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An Episode Of White Collar Briefly

WhiteCollarBriefly

Today’s post is a recent episode of White Collar Briefly, a podcast sponsored by Perkins Coie and co-sponsored by the ABA Global Anti-Corruption Corruption.

During the podcast, I had the pleasure to visit with Chelsea Curfman and Markus Funk and talked about the following issues: my professional background; the evolution of my work; FCPA Inc.; the revolving door between the DOJ and SEC and private FCPA practice; what the end game of FCPA enforcement is and what does success actually mean; the downside of other countries modeling enforcement of their FCPA-like laws on U.S. FCPA enforcement; the lack of individual enforcement actions in connection with most corporate enforcement actions; whether FCPA enforcement will change in a Biden administration; voluntary disclosure; and whether there are any recent trends in FCPA enforcement.

This Is Why FCPA Inc. Needs A Common Language

confusion

For years, these pages have highlighted the need for a Foreign Corrupt Practices Act common language as to the basic question of “what is an FCPA enforcement action?” (See herehereherehere).

This article titled “A Common Language to Remedy Distorted FCPA Enforcement Statistics” exposes in detailed fashion various distorted FCPA enforcement statistics. As highlighted in the article, the absence of a FCPA common language has numerous negative effects including infecting nearly all FCPA enforcement statistics.

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It Is Absolute BullSh*t To Assert That “Companies Are Now Paying An Average Of Half A Billion Dollars To Settle FCPA Enforcement Actions”

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This FCPA Blog post asserts “Companies are now paying an average of half a billion dollars to settle FCPA enforcement actions.”

This is absolute bullsh*t.

More FCPA fake news.

Set forth below are the actual FCPA settlement amounts from 2020 corporate enforcement actions.

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Potpourri

Potpourri

Deficient FCPA Reporting

In this New York Times article, journalists once again demonstrate their deficient FCPA knowledge. In reference to Microsoft’s possible purchase of TikTok and the potential of the U.S. Treasury receiving a portion of the sale, the article states: “In essence, the president is promising to orchestrate the kind of pay-to-play bounty that the United States prohibits companies from making to governments of other countries under the Foreign Corrupt Practices Act.”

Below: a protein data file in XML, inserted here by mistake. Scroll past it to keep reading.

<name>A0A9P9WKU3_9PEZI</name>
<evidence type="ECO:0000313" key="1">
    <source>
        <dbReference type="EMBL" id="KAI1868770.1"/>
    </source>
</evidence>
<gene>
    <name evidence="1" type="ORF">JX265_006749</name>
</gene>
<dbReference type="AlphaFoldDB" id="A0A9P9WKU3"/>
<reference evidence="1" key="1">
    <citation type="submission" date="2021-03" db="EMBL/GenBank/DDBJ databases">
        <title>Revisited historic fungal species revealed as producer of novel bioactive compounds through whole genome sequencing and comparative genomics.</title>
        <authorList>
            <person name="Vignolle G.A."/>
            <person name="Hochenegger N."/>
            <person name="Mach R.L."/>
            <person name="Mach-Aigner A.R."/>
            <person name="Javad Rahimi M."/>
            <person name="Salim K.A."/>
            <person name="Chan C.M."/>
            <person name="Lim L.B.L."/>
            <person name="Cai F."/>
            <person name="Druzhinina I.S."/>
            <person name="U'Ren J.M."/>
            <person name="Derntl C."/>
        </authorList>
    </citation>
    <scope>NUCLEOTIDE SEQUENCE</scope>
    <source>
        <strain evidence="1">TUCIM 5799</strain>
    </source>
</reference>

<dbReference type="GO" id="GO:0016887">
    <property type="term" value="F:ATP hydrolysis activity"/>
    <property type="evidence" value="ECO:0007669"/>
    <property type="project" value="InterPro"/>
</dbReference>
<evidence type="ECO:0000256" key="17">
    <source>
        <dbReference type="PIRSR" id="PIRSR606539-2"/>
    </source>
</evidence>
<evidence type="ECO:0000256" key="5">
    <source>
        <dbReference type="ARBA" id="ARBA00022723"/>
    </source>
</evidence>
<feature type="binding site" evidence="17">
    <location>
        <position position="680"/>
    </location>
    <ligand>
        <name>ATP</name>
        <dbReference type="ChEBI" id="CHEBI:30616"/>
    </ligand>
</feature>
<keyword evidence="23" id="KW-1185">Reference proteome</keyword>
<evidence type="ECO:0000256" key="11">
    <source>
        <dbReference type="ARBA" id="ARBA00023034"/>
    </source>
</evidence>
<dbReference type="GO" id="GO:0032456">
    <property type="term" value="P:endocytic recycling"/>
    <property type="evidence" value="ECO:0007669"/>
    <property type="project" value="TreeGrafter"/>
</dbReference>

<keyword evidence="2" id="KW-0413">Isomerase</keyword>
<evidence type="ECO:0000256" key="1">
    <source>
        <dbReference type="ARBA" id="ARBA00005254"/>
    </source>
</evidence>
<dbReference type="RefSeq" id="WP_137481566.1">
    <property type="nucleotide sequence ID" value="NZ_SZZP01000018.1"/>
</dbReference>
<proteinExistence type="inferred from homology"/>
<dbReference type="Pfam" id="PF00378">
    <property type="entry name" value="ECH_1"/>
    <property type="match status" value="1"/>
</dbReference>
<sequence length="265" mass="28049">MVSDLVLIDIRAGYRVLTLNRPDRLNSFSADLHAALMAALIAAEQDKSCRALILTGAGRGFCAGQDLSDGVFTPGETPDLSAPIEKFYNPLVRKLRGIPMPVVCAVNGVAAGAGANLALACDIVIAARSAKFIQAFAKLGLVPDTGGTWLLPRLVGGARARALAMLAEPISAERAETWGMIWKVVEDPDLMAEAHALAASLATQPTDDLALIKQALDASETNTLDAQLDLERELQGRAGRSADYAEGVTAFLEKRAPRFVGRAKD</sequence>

However, the FCPA does not prohibit business organizations from providing things of value to foreign governments – just foreign officials. As stated in the U.S. government FCPA Guidance “”The FCPA prohibits payments to foreign officials, not to foreign governments.”

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The Selling Of Enforcement Officials Needs To Stop – For Profit Conference Firm Now Offering Virtual Access To DOJ And SEC Enforcement Officials

StopSign

This is certainly not the first time these pages have addressed this topic and of all the topics periodically discussed on these pages, this topic has received some of the most positive feedback.

For profit companies that host FCPA conferences are entitled to run their business as they see fit. However, when for profit companies use enforcement officials at the DOJ and SEC like commodities that are then marketed and sold to the public, this is where the line needs to be drawn.

It’s a disgraceful practice and it needs to stop. Moreover public officials need to stop allowing themselves to be used as pawns by for profit companies.

A common marketing device the conference companies use in hopes of driving attendance to their paid events is by touting the public officials who will speak at the event. With the current COVID-19 environment, large in-person events are not possible. Yet as highlighted below, a for profit conference firm is now marketing “virtual” access to our public officials to drive virtual attendance to their paid event.

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